Split-Proof Probabilistic Scheduling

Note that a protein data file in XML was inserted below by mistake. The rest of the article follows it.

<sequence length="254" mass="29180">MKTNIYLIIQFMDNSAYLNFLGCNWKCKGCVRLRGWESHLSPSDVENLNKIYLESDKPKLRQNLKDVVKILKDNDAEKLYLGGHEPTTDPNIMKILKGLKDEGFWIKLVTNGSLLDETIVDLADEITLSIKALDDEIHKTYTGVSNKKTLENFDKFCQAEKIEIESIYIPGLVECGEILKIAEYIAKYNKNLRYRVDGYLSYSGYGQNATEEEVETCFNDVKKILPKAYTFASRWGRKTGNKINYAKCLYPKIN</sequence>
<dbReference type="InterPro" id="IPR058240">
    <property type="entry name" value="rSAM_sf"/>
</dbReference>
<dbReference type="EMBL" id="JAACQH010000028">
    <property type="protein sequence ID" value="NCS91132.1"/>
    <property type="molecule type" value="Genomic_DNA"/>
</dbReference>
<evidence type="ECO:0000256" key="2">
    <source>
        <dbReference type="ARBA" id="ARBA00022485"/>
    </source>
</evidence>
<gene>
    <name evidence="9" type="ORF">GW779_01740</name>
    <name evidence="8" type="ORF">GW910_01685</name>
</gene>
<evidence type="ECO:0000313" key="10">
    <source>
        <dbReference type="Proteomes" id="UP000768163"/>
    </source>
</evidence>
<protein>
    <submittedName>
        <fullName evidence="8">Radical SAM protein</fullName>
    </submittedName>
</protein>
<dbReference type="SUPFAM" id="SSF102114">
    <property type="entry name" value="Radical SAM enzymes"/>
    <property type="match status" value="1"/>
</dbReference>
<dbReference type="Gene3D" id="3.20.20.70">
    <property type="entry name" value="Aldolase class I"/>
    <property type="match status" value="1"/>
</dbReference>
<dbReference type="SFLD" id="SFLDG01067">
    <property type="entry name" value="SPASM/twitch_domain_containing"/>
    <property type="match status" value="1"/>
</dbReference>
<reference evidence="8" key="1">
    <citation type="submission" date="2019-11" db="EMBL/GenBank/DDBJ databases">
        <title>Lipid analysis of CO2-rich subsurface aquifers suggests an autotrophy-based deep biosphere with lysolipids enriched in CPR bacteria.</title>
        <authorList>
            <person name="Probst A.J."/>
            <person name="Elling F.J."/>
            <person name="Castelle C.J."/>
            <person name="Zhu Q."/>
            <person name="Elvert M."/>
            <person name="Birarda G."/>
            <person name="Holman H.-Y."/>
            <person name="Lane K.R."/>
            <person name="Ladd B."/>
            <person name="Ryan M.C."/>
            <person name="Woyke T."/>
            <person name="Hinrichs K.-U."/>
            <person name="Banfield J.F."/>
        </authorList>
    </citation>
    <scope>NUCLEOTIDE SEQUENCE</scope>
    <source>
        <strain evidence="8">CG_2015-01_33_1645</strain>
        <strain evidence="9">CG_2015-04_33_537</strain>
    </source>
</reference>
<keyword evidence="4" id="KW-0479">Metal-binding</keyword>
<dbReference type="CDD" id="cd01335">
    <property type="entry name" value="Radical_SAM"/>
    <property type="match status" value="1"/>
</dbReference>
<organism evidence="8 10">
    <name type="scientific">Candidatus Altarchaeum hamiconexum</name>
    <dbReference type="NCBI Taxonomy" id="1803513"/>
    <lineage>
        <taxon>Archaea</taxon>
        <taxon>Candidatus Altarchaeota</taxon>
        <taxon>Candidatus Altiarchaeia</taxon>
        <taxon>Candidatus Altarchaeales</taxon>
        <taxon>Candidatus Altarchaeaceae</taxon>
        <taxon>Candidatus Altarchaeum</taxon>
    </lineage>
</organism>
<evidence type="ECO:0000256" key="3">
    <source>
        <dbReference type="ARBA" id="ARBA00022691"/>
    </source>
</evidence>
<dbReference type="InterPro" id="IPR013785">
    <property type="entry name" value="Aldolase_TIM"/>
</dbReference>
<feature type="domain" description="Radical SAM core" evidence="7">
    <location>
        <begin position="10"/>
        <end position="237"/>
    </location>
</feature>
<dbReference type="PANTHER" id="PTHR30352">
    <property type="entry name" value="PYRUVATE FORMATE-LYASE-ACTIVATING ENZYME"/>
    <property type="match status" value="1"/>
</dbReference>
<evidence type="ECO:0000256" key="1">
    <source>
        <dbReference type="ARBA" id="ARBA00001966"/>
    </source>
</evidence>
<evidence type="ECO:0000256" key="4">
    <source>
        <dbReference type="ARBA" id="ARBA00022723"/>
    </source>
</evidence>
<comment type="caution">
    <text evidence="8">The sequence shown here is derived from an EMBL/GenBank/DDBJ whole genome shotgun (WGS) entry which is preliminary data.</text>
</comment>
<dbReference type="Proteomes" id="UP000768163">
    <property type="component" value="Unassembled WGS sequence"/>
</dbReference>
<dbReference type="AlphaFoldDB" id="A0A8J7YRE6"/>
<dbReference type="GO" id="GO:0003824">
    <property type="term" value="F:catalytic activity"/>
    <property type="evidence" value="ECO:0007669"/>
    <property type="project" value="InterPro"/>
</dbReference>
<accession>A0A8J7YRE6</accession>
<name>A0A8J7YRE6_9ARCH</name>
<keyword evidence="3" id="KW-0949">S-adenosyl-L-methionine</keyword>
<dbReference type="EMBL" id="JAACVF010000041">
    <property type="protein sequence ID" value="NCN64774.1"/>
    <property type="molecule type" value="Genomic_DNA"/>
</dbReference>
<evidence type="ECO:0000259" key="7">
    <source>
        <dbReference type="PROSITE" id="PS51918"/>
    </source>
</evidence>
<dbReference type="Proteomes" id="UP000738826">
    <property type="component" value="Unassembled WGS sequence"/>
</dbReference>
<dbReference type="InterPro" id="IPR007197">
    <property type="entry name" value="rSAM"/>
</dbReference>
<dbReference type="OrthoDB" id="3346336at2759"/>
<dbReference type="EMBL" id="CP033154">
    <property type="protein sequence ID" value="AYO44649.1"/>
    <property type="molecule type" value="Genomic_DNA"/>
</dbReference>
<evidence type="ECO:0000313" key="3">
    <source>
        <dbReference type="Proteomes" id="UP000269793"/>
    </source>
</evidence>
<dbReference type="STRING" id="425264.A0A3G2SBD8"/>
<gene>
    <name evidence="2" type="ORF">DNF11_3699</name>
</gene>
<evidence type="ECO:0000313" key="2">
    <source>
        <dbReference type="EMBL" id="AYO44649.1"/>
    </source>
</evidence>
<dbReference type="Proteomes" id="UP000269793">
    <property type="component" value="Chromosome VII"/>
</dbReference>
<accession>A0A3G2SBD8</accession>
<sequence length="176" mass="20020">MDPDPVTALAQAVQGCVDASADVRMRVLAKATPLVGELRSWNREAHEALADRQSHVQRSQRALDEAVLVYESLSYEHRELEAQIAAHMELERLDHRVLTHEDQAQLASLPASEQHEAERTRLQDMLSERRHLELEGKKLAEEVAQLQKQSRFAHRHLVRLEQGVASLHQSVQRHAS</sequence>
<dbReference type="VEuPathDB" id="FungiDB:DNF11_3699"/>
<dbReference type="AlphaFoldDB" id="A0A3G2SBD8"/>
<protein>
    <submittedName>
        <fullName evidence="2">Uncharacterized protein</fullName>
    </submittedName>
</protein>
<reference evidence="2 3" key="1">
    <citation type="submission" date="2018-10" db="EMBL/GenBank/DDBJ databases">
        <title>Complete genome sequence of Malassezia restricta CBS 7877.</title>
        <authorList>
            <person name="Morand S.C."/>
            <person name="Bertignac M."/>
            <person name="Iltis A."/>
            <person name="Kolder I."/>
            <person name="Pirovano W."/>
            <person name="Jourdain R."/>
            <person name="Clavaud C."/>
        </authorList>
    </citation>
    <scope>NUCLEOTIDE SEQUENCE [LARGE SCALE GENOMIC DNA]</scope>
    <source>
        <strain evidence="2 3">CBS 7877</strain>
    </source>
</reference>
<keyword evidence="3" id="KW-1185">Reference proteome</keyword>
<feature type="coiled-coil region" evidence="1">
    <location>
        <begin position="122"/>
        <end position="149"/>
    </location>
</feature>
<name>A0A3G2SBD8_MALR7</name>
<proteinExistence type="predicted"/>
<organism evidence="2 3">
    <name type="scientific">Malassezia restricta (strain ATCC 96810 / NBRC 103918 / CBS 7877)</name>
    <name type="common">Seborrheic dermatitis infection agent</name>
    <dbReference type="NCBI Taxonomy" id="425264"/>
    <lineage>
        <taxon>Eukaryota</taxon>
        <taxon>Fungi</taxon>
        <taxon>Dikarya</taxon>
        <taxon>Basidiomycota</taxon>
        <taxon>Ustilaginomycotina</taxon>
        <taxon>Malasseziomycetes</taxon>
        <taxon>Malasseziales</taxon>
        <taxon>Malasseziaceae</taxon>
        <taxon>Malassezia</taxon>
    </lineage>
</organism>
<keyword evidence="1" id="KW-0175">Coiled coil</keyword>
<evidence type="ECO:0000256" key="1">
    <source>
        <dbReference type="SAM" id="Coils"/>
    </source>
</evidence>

If shortest jobs are served first, splitting a long job into smaller jobs reported under different aliases can reduce the actual wait until completion. If longest jobs are served first, the dual maneuver of merging several jobs under a single reported identity is profitable. Both manipulations can be avoided if the scheduling order is random, and users care only about the expected wait until completion of their job. The Proportional rule stands out among rules immune to splitting and merging. It draws the job served last with probabilities proportional to size, then repeats among the remaining jobs. Among split-proof scheduling rules constructed in this recursive way, it is characterized by either one of the three following properties: an agent with a longer job incurs a longer delay; total expected delay is at most twice optimal delay; the worst expected delay of any single job is at most twice the smallest feasible worst delay. A similar result holds within the natural family of separable rules.
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